In 2012 a restored print of the very first Oscar-winning feature Wings was released on DVD. It is quite a beautiful print, (although overlong at 144 minutes), and well worth taking two and a half hours out of one’s life to watch it. It is, of course, a silent picture, shot just before The Jazz Singer turned the industry on its head by having actors speak for the first time. Wings was the only silent picture to be named Best Picture (called ‘Best Production’ then), until The Artist (2011) inexplicably won in 2012. As a matter of fact, Wings was considered lost for decades until a copy was discovered in the Cinematheque Francaise film archive in Paris. It originally debuted as a road show film (which means it was shown on a city by city basis) in August 1927. It was not registered for copyright until January 1929 and, consequently, not eligible to win the Oscar until 1929.
Clara as Mary Preston in Wings
Wings starred Clara Bow as Mary Preston, Charles ‘Buddy’ Rogers as Jack Powell, Richard Arlen as David Armstrong and Jobyna Ralston as Sylvia Lewis. The comedy relief, such as it was, was provided by El Brendel, a German-Irish-American known as ‘The Synthetic Swede’, a persona he developed due to anti-German sentiment in the USA following the sinking of the Lusitania in 1915. Twenty-six year old Gary Cooper had a brief but showy role as Cadet White in the picture, his 29th screen appearance, not his screen debut as some publications claimed. His two-minute cameo, however, turned him into a star.
Charles ‘Buddy’ Rogers as Jack Richard Arlen as David
It is most interesting to watch and appreciate Clara Bow in action in Wings, especially given the quality of the restored print. Her appeal is self-evident and it is little wonder she was so popular at the time. She comes across as a vivacious, cute and cheerful actress who knew how to use her eyes to great effect. Coops and Clara made three movies together in 1927 – this one, Children of Divorce and It! Their affair is believed to have been conducted over the course of these three features.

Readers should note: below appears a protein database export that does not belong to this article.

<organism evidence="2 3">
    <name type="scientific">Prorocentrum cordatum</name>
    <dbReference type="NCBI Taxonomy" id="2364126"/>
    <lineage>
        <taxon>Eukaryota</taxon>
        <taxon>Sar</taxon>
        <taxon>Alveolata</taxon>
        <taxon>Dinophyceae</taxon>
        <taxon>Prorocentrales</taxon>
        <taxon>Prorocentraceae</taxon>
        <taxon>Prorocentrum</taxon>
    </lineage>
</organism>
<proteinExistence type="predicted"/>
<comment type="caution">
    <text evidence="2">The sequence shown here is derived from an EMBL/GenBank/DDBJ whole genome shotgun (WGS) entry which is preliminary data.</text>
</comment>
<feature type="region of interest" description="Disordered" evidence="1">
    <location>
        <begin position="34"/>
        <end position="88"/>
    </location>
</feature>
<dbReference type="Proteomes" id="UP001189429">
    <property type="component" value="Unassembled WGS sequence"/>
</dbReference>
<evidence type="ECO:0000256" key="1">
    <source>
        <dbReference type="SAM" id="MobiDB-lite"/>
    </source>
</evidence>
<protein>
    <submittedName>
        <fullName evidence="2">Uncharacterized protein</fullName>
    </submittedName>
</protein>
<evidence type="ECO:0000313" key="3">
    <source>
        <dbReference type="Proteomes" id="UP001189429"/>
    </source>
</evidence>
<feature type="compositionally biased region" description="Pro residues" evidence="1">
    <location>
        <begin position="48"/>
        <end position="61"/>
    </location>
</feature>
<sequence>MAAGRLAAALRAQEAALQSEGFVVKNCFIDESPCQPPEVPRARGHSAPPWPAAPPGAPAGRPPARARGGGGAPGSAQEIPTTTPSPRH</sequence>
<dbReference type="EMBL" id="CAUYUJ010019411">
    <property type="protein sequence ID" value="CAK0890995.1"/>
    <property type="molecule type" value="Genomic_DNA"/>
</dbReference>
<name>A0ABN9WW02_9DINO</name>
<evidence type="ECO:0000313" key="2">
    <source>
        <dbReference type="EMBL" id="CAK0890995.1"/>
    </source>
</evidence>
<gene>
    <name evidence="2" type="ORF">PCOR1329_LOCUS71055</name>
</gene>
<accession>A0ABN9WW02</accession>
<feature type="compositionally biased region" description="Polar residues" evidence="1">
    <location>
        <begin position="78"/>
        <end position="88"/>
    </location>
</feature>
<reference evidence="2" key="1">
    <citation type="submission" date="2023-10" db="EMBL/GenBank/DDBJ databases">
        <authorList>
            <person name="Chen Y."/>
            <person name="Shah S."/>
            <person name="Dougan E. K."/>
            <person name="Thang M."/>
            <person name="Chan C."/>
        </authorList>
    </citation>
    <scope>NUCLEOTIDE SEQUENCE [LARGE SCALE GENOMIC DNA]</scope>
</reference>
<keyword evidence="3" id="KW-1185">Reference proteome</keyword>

Jobyna Ralston and husband Richard Arlen Gary Cooper as Cadet White
Charles ‘Buddy’ Rogers was known as ‘America’s Boyfriend’ and had the lead role in Wings. Clara was merely the drawcard and she knew it. Rogers was paid the princely sum of $75 a week for the duration of the shoot. In 1937 he married the legendary Mary Pickford. Clark Gable told Mary that the marriage would not last six months because Buddy was eleven years her junior. He was certainly proven wrong, for the union only ended with her death 42 years later in 1979!
Arlen was a Canadian and a WW1 pilot (although he never saw any action). In the early twenties he was a motorcycle messenger in Tinsel Town before crashing his bike into the gates at Paramount and breaking his leg. The studio paid his medical bills, liked the look of him and signed him to an acting contract. He met Jobyna Ralston on the set of Wings and married her in January 1927. They remained husband and wife for 18 years and had a child.
A climactic battle scene
It appears that no expense was spared making Wings. The closing ‘big push’ battle scenes employed thousands of extras and was shot in one continuous five-minute take. The aerial scenes were cleverly and realistically filmed even though both flying and aerial photography were in their infancy. Interestingly, although the film is in black and white, someone decided to insert orange flames into each aircraft that was shot down in the dogfights. Orange flames were also shown spurting from machine guns both on the ground and in the dogfighting. Presumably, this was done for the 2012 restored print. It looked contrived. Even worse, however, were the CGI bubbles inserted in a ridiculously overlong sequence in which Buddy is hopelessly drunk and imagines seeing them everywhere. Bad idea. One expected to see Mickey Mouse or Donald Duck pop up at any moment.